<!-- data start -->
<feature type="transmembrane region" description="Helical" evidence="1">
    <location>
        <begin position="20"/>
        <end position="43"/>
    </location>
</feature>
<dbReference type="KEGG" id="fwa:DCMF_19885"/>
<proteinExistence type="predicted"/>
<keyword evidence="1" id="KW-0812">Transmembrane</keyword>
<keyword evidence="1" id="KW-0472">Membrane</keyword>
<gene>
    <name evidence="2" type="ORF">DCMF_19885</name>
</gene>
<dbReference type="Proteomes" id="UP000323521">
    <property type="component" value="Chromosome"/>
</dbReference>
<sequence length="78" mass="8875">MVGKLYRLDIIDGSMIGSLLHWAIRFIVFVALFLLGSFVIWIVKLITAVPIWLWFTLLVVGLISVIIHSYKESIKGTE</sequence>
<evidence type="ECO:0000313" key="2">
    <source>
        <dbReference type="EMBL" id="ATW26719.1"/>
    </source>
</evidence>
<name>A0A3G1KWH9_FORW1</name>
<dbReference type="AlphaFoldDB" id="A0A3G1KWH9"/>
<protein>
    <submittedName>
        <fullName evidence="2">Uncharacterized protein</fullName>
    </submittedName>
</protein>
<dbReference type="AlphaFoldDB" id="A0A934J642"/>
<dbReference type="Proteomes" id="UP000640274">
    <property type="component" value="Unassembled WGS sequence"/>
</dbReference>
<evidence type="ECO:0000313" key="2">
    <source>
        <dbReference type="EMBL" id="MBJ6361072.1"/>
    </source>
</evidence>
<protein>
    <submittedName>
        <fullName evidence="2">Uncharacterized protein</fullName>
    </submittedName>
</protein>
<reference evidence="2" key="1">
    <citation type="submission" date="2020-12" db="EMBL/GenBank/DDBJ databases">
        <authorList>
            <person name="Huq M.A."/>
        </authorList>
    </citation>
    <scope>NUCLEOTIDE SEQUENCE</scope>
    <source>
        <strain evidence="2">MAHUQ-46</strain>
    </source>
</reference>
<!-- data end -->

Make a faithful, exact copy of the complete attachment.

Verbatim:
<feature type="transmembrane region" description="Helical" evidence="1">
    <location>
        <begin position="20"/>
        <end position="43"/>
    </location>
</feature>
<dbReference type="KEGG" id="fwa:DCMF_19885"/>
<proteinExistence type="predicted"/>
<keyword evidence="1" id="KW-0812">Transmembrane</keyword>
<keyword evidence="1" id="KW-0472">Membrane</keyword>
<gene>
    <name evidence="2" type="ORF">DCMF_19885</name>
</gene>
<dbReference type="Proteomes" id="UP000323521">
    <property type="component" value="Chromosome"/>
</dbReference>
<sequence length="78" mass="8875">MVGKLYRLDIIDGSMIGSLLHWAIRFIVFVALFLLGSFVIWIVKLITAVPIWLWFTLLVVGLISVIIHSYKESIKGTE</sequence>
<evidence type="ECO:0000313" key="2">
    <source>
        <dbReference type="EMBL" id="ATW26719.1"/>
    </source>
</evidence>
<name>A0A3G1KWH9_FORW1</name>
<dbReference type="AlphaFoldDB" id="A0A3G1KWH9"/>
<protein>
    <submittedName>
        <fullName evidence="2">Uncharacterized protein</fullName>
    </submittedName>
</protein>
<dbReference type="AlphaFoldDB" id="A0A934J642"/>
<dbReference type="Proteomes" id="UP000640274">
    <property type="component" value="Unassembled WGS sequence"/>
</dbReference>
<evidence type="ECO:0000313" key="2">
    <source>
        <dbReference type="EMBL" id="MBJ6361072.1"/>
    </source>
</evidence>
<protein>
    <submittedName>
        <fullName evidence="2">Uncharacterized protein</fullName>
    </submittedName>
</protein>
<reference evidence="2" key="1">
    <citation type="submission" date="2020-12" db="EMBL/GenBank/DDBJ databases">
        <authorList>
            <person name="Huq M.A."/>
        </authorList>
    </citation>
    <scope>NUCLEOTIDE SEQUENCE</scope>
    <source>
        <strain evidence="2">MAHUQ-46</strain>
    </source>
</reference>